The flirtation between Dell and AMD heated up in 2004 as Intel floundered with manufacturing missteps and road map detours. Dell executives were concerned about Intel’s future direction at times during the past year, Rollins said at the analyst meeting.
That concern showed in comments Rollins made to InfoWorld editors in November about Opteron. “I am sure there will come a time when we are going to use AMD,” Rollins said, going on to praise AMD’s products and to note that the company held a technology lead over Intel in some areas. Thus far, Dell has expressed more interest in AMD’s Opteron than in the Athlon 64 desktop chip.
But Intel has since stabilized its road map. After declaring in 2004 that it would be far more circumspect about revealing plans and launch dates for future products, Intel used its Intel Developer Forum in February to lift the curtain on a multitude of dual-core designs.
Rollins and Dell have taken notice and have eased back on AMD-friendly rhetoric.
“We believe that Intel acknowledged the challenges … and have been steadily improving their technological road map vis-à-vis AMD,” Rollins said at the Goldman Sachs Technology Investment Symposium 2005 in February. “So now it’s looking like ‘No.’ For a while it was looking like ‘Yes.’ ”
The backpedaling continued at the analyst meeting. Jeff Clarke, senior vice president of the product group at Dell, said the company has seen only “marginal increases” in demand for AMD’s chips from its customers. Michael Dell characterized interest in AMD’s chips as coming from “tire kickers,” not serious buyers.
It is very difficult to find an IT company that does not hold up customer feedback as the primary driving force behind product strategy decisions. But there are other factors at work in the complicated Dell-Intel-AMD love triangle.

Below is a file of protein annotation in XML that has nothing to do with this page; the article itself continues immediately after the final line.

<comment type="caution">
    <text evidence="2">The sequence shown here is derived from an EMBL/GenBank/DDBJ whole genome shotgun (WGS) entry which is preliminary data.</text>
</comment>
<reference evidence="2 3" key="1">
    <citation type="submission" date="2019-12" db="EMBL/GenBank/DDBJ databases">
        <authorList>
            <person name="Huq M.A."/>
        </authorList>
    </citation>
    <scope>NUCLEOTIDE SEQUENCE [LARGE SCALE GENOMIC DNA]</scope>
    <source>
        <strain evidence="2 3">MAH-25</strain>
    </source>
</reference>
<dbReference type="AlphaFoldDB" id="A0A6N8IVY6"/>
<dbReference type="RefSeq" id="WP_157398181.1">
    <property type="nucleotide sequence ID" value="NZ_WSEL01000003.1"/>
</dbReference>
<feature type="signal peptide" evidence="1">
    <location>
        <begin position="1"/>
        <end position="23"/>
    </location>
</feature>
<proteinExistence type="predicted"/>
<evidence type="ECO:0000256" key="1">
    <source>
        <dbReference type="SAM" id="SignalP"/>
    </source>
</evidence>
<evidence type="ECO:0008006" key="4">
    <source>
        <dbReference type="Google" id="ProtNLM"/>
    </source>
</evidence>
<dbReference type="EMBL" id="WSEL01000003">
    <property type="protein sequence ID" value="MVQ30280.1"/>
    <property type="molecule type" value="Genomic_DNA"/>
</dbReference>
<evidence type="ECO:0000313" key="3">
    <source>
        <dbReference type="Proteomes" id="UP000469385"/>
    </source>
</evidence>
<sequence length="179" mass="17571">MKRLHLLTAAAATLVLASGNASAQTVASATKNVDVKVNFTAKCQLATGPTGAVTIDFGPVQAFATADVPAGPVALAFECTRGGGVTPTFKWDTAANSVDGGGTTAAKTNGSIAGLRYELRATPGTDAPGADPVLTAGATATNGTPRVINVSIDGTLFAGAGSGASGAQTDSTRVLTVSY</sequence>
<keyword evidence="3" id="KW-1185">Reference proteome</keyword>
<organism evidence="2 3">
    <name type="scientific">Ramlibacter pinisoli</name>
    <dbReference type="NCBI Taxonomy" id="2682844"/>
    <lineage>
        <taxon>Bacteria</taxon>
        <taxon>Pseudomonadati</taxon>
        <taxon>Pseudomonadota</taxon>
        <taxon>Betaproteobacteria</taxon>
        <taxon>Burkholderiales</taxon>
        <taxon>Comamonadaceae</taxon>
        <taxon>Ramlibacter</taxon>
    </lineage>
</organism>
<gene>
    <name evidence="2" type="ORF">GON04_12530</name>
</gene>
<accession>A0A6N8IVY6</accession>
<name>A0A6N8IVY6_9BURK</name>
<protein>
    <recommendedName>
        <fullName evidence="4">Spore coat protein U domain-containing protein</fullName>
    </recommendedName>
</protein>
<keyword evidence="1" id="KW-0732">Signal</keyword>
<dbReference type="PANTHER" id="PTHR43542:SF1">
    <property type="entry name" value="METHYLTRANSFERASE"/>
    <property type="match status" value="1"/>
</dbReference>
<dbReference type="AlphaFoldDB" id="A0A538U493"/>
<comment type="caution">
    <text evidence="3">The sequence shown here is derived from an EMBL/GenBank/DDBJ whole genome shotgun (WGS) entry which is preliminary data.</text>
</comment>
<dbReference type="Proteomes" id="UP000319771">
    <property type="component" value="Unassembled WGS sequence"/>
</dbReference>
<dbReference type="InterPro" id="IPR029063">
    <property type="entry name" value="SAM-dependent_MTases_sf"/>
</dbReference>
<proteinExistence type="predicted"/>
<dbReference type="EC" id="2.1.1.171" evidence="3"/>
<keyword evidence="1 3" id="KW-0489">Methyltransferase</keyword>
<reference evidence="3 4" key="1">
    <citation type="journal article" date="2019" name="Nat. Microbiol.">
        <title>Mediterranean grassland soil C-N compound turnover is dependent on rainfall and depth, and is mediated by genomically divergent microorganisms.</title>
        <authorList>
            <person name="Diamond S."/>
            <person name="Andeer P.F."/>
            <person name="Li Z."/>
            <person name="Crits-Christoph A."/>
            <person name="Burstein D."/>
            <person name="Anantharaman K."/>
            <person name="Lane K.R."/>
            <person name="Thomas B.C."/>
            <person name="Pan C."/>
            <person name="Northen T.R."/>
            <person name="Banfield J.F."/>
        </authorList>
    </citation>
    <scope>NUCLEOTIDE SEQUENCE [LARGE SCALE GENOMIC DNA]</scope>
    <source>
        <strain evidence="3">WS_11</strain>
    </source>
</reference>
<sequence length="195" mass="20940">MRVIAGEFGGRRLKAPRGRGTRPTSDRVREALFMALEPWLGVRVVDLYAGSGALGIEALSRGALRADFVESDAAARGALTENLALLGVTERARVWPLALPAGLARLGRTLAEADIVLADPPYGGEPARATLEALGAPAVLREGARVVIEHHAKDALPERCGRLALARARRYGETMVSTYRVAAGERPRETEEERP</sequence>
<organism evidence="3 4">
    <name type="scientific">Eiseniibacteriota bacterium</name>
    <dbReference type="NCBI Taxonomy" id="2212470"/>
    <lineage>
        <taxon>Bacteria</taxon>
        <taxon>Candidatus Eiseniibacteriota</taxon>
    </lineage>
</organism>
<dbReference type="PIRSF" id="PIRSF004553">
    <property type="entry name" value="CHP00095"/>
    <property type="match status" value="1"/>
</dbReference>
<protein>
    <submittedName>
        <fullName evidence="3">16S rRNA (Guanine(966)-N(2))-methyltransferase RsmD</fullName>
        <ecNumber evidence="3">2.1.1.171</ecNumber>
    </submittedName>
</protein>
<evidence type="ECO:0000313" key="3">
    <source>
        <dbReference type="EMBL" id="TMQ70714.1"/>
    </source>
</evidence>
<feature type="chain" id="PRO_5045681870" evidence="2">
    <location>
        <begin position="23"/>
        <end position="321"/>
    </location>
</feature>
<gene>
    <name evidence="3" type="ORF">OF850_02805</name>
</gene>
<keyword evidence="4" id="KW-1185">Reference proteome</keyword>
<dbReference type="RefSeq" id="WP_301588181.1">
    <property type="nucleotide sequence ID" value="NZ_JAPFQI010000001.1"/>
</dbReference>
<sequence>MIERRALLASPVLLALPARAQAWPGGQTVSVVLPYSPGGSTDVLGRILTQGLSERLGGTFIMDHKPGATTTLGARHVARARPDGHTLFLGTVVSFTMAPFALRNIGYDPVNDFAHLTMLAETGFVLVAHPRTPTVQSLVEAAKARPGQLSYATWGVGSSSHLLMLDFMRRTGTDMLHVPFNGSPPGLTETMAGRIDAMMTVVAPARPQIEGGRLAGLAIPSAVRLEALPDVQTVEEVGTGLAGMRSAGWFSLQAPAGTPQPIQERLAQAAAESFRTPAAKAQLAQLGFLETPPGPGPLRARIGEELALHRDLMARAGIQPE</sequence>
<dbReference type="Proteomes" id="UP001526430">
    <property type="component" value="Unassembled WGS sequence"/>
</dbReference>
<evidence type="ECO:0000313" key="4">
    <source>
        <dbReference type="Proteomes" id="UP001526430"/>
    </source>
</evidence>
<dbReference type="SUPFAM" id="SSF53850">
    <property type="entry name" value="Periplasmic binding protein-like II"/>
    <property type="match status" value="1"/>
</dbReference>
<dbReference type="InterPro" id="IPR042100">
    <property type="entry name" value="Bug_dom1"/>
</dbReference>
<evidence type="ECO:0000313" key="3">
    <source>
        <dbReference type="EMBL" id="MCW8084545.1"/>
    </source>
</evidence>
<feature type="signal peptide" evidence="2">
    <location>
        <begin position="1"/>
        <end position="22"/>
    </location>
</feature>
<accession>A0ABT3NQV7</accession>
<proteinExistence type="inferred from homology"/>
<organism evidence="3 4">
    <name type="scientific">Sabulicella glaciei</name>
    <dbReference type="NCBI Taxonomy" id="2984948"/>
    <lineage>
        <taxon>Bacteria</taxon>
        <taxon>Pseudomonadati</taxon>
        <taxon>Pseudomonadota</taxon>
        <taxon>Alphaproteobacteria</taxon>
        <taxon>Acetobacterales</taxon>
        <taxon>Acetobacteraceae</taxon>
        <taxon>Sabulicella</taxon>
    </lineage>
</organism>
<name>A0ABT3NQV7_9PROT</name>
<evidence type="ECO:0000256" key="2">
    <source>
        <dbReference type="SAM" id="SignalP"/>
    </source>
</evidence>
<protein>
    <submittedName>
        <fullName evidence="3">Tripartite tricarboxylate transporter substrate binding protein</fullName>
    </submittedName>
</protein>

Intel is widely believed to offer Dell significant discounts on processors and first crack at new Intel products in exchange for Dell’s fidelity. Rollins alluded to the cost issue at the analyst meeting, saying that the low costs related to its special relationship with Intel are definitely part of the company’s decision-making process.
An Intel spokeswoman declined to comment on the nature of pricing negotiations with Dell, but she said Intel works hard to compete for design wins against AMD on the merits of Intel’s technology.
There are other costs associated with the idea of a Dell Opteron server. At the analyst meeting, Rollins said, “For us to make a shift, we’d have to analyze costs not just from Intel.” Adopting AMD as a supplier would involve setting up new testing and development teams centered on AMD’s products, which would increase Dell’s operating costs, he said. Dell executives are obsessed with keeping operating costs as low as possible, given the low-margin nature of the PC business.
If operating costs rose, so might prices, which would disappoint at least one user.
“If Dell were to offer [Opteron], that’d be great. But if it’s going to cause the prices of other things I’m buying from Dell to go up, I’d rather have it stay the same,” said Chris Ruffieux, vice president of technology at Gannett Media Technologies.